The diptych Black and White examines the warped perspective of seeing things only in black-and-white terms. Politicians and the media use this simplified way of presenting information, where the only alternatives are good or evil, for or against, right or wrong.
This dichotomy is manifested in the stitch patterns of the two sculptures. The black sculpture depicts the energy pattern of a nuclear explosion stitched in white thread. The white sculpture depicts the same drawing in black thread, but the drawing has been rotated in AutoCAD to be seen from an aerial view, showing a symmetrical, mandala-like pattern, seemingly innocent of its reference to a nuclear explosion.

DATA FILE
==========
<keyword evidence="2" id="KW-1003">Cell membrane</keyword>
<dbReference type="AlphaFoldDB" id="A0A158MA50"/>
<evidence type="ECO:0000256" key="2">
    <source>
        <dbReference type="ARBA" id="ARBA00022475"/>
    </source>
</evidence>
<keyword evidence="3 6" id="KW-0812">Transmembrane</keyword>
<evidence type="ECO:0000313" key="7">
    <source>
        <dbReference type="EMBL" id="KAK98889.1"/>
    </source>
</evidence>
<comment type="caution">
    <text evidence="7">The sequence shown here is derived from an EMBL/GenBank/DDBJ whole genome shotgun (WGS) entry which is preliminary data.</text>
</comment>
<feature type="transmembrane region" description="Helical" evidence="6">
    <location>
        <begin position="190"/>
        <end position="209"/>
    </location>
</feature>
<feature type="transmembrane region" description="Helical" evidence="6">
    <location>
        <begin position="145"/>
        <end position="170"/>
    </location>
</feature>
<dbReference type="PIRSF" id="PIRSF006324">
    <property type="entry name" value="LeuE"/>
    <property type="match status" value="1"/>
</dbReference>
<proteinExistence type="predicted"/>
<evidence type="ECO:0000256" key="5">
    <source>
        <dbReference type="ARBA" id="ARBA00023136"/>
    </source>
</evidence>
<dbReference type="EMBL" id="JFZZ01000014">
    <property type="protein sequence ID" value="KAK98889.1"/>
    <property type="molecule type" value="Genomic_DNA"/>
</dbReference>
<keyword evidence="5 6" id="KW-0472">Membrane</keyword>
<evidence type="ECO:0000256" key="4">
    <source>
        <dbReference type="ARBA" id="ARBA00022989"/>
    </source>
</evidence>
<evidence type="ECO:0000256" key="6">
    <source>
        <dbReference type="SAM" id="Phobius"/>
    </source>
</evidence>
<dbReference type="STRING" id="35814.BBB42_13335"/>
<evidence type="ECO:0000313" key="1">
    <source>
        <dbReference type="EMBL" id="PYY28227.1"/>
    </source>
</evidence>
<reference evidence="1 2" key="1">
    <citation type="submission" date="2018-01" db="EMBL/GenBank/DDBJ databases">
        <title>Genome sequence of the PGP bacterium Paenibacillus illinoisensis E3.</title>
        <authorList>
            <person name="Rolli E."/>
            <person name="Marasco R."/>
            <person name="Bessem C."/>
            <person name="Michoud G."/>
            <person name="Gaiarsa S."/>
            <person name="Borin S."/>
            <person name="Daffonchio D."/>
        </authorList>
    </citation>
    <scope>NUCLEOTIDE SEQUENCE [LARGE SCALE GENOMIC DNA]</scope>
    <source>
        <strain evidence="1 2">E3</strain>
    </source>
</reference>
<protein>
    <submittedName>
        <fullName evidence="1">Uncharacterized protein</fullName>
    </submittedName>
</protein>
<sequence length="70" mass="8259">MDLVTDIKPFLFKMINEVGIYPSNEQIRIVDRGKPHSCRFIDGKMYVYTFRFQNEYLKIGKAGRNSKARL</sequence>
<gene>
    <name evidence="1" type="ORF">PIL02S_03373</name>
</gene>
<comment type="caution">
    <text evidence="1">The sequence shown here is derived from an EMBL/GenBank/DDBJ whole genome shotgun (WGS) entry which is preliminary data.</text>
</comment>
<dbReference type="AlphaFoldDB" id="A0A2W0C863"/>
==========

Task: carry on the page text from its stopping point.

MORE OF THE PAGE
Three pieces, each titled Gray Area, accompany the diptych Black and White as a five-sculpture installation. Their stitch patterns use phenomena of water—the global currents of the world’s oceans, the exiting tidal patterns of the San Francisco Bay Area, and principles of surface and undercurrents—to illustrate the capacity for cyclical return, letting go, and opposite forces coexisting.